Sara Patrawala, MD1;Mohammad Farkhondehpour, MD2;Leslie Oyama, MD2 and Remus Popa, MD*3, (1)University of Rochester, Rochester, NY, (2)University of California San Diego Health System, San Diego, CA, (3)University of California, Riverside, Riverside, CA

Meeting: Hospital Medicine 2017, May 1-4, 2017; Las Vegas, Nev.

Abstract number: 205

Categories: Quality Improvement, Research Abstracts

Background: Evidence-based medicine is inconsistently used in the evaluation of syncope, leading to misutilization of resources. We studied the effect of a multifaceted intervention on the adherence to evidence based recommendations.

Methods: A multidisciplinary group developed an evidence based syncope algorithm that included a risk stratification tool. Educational (ED nursing education on orthostatic vital signs OVS, physician education on syncope guidelines) and electronic medical record (EMR) interventions were implemented (preselected ECG and OVS orders, note template to prompt collection of pertinent history, link to syncope algorithm on intranet).Emergency and Internal Medicine physicians independently reviewed charts of syncope patients seen in the ED April – June 2011 (Pre) and 2013 (Post). Clinical data and tests performed/recommended were analyzed for their appropriateness per protocol. Adverse outcomes (ICU admission, blood transfusions, cardiac catheterization, pacemaker/AICD placement, ED readmission or death within 30 days) were tracked. Fisher exact test using STATA was used to determine statistical significance.

Results: There were 138 cases in the Pre and 175 in the Post intervention group. In the Pre group 77 patients were assessed as low risk (LR) and 61 as high risk (HR) compared to 112 LR and 63 HR in the Post group. There was a significant improvement in obtaining OVS (p<0.001) and documentation of history pertinent to risk stratification (p<0.05) for all patients, as well as overall reduction in excessive testing. In the HR group, a significant reduction in unnecessary testing (Troponin, Telemetry, Echocardiogram, head CT) post intervention was observed. In the LR group, the only significant reduction post intervention was in telemetry utilization.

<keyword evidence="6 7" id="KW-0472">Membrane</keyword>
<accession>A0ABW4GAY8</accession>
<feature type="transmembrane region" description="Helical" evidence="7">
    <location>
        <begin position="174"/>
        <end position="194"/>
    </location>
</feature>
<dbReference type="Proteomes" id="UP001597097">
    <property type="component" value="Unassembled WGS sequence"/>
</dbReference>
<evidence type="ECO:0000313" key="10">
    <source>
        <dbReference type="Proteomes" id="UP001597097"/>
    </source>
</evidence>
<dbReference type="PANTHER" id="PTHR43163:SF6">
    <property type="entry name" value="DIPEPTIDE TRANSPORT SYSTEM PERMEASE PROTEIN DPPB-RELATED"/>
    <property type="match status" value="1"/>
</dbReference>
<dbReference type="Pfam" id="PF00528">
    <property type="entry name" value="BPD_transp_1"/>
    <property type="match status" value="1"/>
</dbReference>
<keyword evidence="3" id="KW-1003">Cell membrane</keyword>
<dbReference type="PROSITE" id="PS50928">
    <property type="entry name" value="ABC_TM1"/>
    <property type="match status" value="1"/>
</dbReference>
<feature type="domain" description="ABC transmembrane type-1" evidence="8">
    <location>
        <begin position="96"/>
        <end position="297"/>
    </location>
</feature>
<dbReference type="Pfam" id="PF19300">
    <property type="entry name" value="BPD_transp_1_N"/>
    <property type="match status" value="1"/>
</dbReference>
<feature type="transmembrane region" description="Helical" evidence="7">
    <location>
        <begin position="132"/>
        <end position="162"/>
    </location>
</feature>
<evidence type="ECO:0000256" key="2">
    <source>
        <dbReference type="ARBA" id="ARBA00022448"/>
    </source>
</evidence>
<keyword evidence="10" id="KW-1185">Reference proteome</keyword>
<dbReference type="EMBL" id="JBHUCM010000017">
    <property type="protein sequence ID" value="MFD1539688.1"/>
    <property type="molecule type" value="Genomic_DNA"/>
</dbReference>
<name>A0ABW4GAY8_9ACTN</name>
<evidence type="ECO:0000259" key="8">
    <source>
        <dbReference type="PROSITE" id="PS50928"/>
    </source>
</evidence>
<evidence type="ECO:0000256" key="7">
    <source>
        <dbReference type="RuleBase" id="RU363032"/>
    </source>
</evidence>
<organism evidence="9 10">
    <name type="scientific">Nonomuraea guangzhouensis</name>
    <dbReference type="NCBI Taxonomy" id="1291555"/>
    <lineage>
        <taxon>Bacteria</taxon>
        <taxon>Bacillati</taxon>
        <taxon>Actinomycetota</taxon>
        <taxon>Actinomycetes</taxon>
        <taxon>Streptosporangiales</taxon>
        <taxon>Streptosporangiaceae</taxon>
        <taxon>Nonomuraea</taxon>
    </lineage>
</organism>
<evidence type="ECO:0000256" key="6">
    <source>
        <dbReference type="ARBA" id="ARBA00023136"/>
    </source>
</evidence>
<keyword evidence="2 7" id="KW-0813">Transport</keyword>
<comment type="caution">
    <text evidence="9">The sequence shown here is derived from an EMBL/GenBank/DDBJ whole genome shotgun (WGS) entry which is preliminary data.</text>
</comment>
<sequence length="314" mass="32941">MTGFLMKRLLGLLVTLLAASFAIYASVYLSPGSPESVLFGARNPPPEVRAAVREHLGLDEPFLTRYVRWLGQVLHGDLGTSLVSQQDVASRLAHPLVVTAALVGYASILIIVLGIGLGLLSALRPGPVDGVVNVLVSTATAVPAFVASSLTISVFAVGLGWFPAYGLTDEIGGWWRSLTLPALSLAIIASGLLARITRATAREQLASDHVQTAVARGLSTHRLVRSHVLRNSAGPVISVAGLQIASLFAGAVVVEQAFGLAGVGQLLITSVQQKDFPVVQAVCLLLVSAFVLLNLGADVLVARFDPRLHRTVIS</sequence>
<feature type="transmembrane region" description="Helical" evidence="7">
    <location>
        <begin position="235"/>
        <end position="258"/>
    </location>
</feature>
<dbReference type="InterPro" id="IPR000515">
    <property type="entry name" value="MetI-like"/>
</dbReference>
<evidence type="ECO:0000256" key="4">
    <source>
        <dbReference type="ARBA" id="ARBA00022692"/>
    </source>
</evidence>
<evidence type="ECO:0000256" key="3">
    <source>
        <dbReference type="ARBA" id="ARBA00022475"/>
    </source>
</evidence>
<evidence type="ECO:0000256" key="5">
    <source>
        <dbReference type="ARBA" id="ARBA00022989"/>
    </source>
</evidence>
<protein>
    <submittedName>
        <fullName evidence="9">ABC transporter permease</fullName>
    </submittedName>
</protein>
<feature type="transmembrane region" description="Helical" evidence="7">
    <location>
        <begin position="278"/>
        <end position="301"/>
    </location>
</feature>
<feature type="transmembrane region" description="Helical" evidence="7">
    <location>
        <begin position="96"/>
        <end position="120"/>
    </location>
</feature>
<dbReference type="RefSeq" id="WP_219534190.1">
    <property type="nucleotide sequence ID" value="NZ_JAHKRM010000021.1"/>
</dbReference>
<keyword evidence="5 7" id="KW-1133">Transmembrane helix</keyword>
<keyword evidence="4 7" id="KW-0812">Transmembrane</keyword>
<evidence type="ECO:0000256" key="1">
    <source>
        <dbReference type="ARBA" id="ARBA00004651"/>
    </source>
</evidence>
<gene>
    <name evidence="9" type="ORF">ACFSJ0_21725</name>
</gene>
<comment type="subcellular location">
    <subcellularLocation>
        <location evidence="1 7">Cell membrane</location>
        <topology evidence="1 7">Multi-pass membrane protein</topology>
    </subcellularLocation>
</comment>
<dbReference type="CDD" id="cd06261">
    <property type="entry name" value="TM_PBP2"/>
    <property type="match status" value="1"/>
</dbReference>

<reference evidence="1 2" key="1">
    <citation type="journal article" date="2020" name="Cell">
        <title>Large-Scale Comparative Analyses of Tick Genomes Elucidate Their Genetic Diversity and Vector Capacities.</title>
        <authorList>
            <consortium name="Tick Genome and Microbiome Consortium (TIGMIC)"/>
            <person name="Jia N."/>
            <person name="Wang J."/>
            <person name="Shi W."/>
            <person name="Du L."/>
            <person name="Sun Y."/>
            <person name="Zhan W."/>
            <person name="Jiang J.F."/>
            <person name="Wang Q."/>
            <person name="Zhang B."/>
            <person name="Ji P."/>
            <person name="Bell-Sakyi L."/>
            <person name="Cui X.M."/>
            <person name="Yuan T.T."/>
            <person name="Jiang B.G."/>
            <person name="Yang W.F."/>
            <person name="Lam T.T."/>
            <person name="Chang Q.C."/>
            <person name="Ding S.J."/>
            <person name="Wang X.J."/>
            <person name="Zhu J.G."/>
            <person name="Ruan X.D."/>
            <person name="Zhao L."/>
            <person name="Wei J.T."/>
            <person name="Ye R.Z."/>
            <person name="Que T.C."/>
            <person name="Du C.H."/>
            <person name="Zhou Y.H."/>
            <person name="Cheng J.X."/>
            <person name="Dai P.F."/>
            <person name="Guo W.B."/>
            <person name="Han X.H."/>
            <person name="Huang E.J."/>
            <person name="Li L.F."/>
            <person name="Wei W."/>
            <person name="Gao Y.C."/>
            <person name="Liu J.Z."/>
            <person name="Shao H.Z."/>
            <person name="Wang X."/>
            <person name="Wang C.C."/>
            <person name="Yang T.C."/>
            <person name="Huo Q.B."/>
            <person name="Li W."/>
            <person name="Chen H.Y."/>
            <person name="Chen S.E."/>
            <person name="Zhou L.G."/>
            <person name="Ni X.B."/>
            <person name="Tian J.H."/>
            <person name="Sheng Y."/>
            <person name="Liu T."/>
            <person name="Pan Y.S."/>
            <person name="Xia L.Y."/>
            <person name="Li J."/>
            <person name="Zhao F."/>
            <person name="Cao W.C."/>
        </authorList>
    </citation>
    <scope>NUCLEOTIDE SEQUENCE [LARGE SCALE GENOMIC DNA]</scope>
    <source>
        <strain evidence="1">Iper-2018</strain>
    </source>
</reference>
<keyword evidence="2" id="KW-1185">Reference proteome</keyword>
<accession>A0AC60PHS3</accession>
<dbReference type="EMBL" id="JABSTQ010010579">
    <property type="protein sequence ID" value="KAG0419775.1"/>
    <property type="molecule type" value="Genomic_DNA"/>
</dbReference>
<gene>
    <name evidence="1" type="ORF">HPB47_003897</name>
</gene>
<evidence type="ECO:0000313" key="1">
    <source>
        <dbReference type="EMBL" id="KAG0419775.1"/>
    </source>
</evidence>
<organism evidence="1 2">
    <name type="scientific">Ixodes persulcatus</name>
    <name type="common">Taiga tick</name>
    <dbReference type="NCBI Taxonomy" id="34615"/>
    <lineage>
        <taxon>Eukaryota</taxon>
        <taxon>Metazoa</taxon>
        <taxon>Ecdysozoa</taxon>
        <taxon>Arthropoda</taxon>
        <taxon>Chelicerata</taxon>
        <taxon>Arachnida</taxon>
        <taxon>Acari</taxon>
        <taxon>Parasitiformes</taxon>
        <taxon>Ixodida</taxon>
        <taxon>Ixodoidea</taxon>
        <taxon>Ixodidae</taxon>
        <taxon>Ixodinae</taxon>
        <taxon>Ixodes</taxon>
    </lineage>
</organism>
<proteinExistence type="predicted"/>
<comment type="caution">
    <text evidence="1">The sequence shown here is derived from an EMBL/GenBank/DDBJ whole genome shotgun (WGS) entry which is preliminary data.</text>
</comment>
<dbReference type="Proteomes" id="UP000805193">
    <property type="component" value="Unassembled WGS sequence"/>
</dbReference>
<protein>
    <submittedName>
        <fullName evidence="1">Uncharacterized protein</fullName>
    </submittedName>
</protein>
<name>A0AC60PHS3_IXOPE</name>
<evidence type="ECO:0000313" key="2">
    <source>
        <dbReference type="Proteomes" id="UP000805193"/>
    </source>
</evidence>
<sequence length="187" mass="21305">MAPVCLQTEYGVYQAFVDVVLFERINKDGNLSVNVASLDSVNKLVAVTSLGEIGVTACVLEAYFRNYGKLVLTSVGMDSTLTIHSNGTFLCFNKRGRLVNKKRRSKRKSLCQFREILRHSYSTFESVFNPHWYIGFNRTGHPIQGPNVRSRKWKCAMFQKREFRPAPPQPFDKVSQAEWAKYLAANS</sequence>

Conclusions: The interventions were successful in reducing excessive testing in all patients. Significant gains were noted for interventions hardwired in the EMR. In contrast, testing left to the physicians’ discretion, with guidance only, led to variation of utilization by risk class. In the LR group, cardiac testing and head CT were the most excessive and our interventions had no impact. Conversely, significant decrease in ordering the same tests in the HR group was noted. We suggest that an evidence based practice guideline embedded in the EMR workflow could lead to a decrease in resource overutilization in syncope patients. Differences in resource utilization patterns and response to interventions between HR and LR patients should be considered when designing future interventions.

To cite this abstract:

Patrawala, S; Farkhondehpour, M; Oyama, L; Popa, R . STRATEGIES FOR GUIDELINE ADHERENCE IN SYNCOPE DIAGNOSIS. Abstract published at Hospital Medicine 2017, May 1-4, 2017; Las Vegas, Nev. Abstract 205. Journal of Hospital Medicine. 2017; 12 (suppl 2). Accessed May 20, 2019.

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